Directory of Early Photographers in Cambridgeshire, H - L
Credited in Reeve with two photographs (dated c1880 and 1904). But no evidence of a professional studio has been found in trade directories.
HAZELDINE, C H B
Formerly a traveller for a firm of drapers, Heeley bought the daguerreotype licence for Cambridgeshire and ran a studio in St Mary’s Passage, Cambridge, from August to Nov 1844. Heathcote records that, after a promising start, he ran into financial problems and left the county to avoid his creditors.
See Hills & Saunders, KC1908, below.
HILLS & Co
HILLS & Saunders
The firm appears as ‘Hill & Saunders’ in KC1908. HC1873 refers to the premises at 15 King’s Parade as ‘The Oxford Photographic Gallery’.
KC1869, HC1873 and KC1875 mention further studios at Oxford, Eton, Harrow & London. In fact, the Cambridge studio was part of a multiple chain founded by Robert Hills, hairdresser and wigmaker of Oxford, who set up his first studio in 1856, and formed a partnership with John Henry Saunders in 1860. Theirs was one of the few multiples to target the wealthier segment of the market. The original collaboration began in Oxford, where they were appointed photographers to the Prince of Wales while he was at university. They opened an ‘Oxford Photographic Gallery’ at Eton, c1863, and worked for the royal family at Windsor. Their chain grew to include studios in London, Aldershot,
Rugby, Sandhurst and York Town. The range of studios shows them aiming at a specific clientele – the public schoolboy (and his family) who went on to a university or military career. They were granted a Royal Warrant as photographers to the Queen in April 1867. (Sources: Dimond & Taylor; Linkman; Linkman 2.)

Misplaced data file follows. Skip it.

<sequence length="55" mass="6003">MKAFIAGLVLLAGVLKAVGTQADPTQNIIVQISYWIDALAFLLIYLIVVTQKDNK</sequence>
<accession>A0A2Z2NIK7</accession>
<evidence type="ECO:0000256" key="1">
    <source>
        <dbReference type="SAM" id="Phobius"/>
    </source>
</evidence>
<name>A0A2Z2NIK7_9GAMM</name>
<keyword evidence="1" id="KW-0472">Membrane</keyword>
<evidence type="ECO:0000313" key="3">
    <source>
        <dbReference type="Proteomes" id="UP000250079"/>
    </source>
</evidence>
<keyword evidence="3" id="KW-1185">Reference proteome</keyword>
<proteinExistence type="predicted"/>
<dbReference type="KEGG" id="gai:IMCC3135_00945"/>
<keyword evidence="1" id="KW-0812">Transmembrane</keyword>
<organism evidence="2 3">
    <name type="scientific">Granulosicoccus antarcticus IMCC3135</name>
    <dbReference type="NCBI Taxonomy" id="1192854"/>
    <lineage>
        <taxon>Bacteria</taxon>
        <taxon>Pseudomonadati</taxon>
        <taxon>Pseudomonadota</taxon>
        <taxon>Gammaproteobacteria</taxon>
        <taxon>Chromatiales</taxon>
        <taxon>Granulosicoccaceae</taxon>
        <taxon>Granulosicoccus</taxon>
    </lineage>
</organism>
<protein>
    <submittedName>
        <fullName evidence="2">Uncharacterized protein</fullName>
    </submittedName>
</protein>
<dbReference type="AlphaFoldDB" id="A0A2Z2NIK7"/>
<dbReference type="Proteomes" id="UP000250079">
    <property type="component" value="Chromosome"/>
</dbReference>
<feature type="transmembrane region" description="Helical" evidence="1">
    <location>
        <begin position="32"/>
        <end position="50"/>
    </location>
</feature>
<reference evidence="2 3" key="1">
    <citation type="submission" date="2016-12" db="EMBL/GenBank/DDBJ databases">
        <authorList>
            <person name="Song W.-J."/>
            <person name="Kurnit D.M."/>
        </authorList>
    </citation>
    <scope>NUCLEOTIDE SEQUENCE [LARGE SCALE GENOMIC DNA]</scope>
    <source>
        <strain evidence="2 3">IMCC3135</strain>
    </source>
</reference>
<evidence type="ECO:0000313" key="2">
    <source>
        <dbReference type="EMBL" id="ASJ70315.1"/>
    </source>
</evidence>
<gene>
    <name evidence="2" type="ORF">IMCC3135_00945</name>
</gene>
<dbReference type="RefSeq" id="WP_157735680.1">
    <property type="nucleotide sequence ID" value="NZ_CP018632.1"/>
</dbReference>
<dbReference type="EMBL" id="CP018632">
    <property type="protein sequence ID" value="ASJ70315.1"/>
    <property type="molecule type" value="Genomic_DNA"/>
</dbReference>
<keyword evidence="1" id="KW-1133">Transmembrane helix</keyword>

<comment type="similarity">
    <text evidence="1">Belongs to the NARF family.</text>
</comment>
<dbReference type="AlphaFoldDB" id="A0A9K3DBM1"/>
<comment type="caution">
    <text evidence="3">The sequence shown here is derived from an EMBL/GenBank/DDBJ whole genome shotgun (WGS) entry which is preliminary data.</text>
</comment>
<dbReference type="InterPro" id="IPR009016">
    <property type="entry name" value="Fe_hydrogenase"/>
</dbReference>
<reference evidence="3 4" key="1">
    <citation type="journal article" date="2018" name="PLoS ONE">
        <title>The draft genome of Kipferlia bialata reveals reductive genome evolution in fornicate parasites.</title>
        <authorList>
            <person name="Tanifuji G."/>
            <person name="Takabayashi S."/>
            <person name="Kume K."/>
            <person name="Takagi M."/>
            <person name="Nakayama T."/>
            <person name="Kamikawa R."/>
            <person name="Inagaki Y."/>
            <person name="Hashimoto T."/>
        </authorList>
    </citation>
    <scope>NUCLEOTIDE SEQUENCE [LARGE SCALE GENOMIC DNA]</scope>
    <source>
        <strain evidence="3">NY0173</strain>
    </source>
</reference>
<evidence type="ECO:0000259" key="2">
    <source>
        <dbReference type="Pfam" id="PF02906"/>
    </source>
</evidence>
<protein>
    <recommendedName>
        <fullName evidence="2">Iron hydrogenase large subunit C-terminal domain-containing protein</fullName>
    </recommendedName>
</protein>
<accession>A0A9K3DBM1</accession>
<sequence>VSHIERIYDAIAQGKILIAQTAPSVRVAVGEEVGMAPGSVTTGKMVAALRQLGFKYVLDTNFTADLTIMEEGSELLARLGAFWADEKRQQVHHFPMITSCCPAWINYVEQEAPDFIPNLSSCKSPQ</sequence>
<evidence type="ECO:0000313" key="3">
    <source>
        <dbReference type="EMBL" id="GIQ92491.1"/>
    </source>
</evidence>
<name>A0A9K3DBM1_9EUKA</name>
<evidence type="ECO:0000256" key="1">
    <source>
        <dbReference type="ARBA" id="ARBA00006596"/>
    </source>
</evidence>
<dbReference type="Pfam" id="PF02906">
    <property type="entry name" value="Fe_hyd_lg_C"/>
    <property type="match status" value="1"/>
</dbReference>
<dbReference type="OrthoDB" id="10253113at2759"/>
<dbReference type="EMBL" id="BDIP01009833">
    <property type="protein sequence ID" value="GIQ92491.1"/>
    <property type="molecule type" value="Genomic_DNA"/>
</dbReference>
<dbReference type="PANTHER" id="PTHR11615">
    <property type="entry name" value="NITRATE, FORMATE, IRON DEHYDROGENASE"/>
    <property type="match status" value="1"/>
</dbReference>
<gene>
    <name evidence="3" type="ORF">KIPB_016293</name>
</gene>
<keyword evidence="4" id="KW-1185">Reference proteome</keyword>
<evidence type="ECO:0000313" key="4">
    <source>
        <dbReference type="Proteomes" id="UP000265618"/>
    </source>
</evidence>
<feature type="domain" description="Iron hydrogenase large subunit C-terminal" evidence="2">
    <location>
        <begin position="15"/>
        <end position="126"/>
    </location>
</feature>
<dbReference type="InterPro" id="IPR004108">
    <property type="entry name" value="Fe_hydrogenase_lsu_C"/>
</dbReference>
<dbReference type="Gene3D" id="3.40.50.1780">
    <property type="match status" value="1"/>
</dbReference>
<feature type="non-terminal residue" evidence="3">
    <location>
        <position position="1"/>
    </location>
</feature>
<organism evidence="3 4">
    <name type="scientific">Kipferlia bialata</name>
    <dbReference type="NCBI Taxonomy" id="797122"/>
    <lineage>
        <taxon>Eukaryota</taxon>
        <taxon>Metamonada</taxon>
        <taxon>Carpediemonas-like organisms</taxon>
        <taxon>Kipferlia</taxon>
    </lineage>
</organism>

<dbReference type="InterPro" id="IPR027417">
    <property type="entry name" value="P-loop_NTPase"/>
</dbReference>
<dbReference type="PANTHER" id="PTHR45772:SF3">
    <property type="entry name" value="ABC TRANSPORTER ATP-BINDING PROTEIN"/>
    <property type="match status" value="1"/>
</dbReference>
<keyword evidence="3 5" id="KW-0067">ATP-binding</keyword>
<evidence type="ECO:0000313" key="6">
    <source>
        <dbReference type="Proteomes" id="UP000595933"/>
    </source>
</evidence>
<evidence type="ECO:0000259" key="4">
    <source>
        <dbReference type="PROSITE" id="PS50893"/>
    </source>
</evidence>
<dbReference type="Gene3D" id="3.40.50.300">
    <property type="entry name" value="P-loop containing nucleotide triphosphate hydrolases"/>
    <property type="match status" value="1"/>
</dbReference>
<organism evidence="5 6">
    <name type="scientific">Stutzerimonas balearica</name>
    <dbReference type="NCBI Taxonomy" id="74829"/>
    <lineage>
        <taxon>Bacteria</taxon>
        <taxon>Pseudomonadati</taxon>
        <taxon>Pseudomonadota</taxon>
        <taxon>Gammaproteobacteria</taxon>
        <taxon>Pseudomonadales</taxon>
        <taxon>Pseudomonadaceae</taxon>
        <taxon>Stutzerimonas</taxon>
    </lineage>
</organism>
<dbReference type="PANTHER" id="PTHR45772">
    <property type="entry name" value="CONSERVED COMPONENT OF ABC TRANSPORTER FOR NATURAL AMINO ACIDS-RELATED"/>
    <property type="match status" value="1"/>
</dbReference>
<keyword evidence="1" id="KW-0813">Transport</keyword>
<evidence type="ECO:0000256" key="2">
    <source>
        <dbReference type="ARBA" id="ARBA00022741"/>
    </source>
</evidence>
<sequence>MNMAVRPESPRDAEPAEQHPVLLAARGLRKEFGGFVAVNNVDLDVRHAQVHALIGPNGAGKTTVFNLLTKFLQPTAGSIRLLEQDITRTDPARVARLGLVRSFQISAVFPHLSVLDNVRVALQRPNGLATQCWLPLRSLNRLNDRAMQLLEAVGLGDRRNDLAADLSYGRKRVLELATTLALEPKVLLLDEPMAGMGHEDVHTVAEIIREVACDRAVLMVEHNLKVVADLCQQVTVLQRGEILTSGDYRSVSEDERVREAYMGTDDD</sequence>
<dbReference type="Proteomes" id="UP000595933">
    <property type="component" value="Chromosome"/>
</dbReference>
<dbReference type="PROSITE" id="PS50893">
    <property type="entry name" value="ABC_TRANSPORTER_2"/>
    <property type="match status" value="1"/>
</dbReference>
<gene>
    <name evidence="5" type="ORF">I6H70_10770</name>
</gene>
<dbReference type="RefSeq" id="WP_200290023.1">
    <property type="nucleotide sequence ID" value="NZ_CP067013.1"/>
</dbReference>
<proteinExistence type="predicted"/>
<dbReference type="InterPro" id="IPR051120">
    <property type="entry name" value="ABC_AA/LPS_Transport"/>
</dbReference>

The 1881 census shows Hills’ son, also Robert, aged 29, born in Oxford, as a photographer at the King’s Parade studio. The partnership was dissolved in 1889, but members of both families continued to run branches under the old name. (For a later Royal Warrant, see Saunders.)
The reverse of a carte de visite mount refers to his winning of a ‘First Class Medal’ for ‘artistic photography’ in 1880. The Lynn Road studio is referred to as the ‘Parisian Studio’. (Studio note: 96 Lynn Road)
HOWARD, Mrs Mary
HUNT, Thomas Bidwell
IMPERIAL Photo Co
According to Fosbrook-Ream the company also traded at 50 Market Place, Wisbech, at around the time of the First World War under the ownership or management of H Coates and Sons. Lilian Ream acquired their studio business at or soon after the end of the war, but they continued to operate as postcard publishers.
Doorkeeper to an itinerant photographer at Wisbech Mart, March 1862. 'The Norfolk News' reported that he committed suicide by drinking a solution of bichloride of mercury (a chemical used in photographic processing).
According to Golding, 7 York Row was known as the ‘Borough Studio’.
KENNERELL, Beales &
KIDD & Baker
LAFONT, Miss B
LIDDELL & Williams
In the Wisbech Advertiser of 8th April 1859, Lilley gives his address as Stear's Passage, York Row, Wisbech, and refers to 'having had four years experience' in the town.
LISTER, James H
LORD, H R
This seems likely to be R H Lord (below) with his initials transposed. (TC1901 is not free from such errors.)
LORD, Ralph Herbert
Reeve gives the opening of Lord's studios as 1881-1883. A competition-winning photograph by Lord of the Trumpington windmill dates from about 1880. He was still active in 1902, when he photographed a procession on the occasion of Edward VII's coronation.
Reeve reports him in partnership with Valentine Blanchard (q.v.) at Post Office Terrace in the late 1880s. A carte mount, probably from the 90s, shows Blanchard & Lunn at 15 Hills Road and Post Office Terrace, Cambridge. But the two names have not been found connected in trade directory listings. (Post Office Terrace)
www.earlyphotostudios.uk is a non-commercial web site for local and family historians, listing photographers operating 1840-1916, in Cambridgeshire, Huntingdonshire, Leicestershire, Norfolk, Northamptonshire, Rutland and Suffolk. The original site was researched and written in 2011 by the late Robert Pols, photo historian and author, and this re-constructed site is dedicated to his memory.
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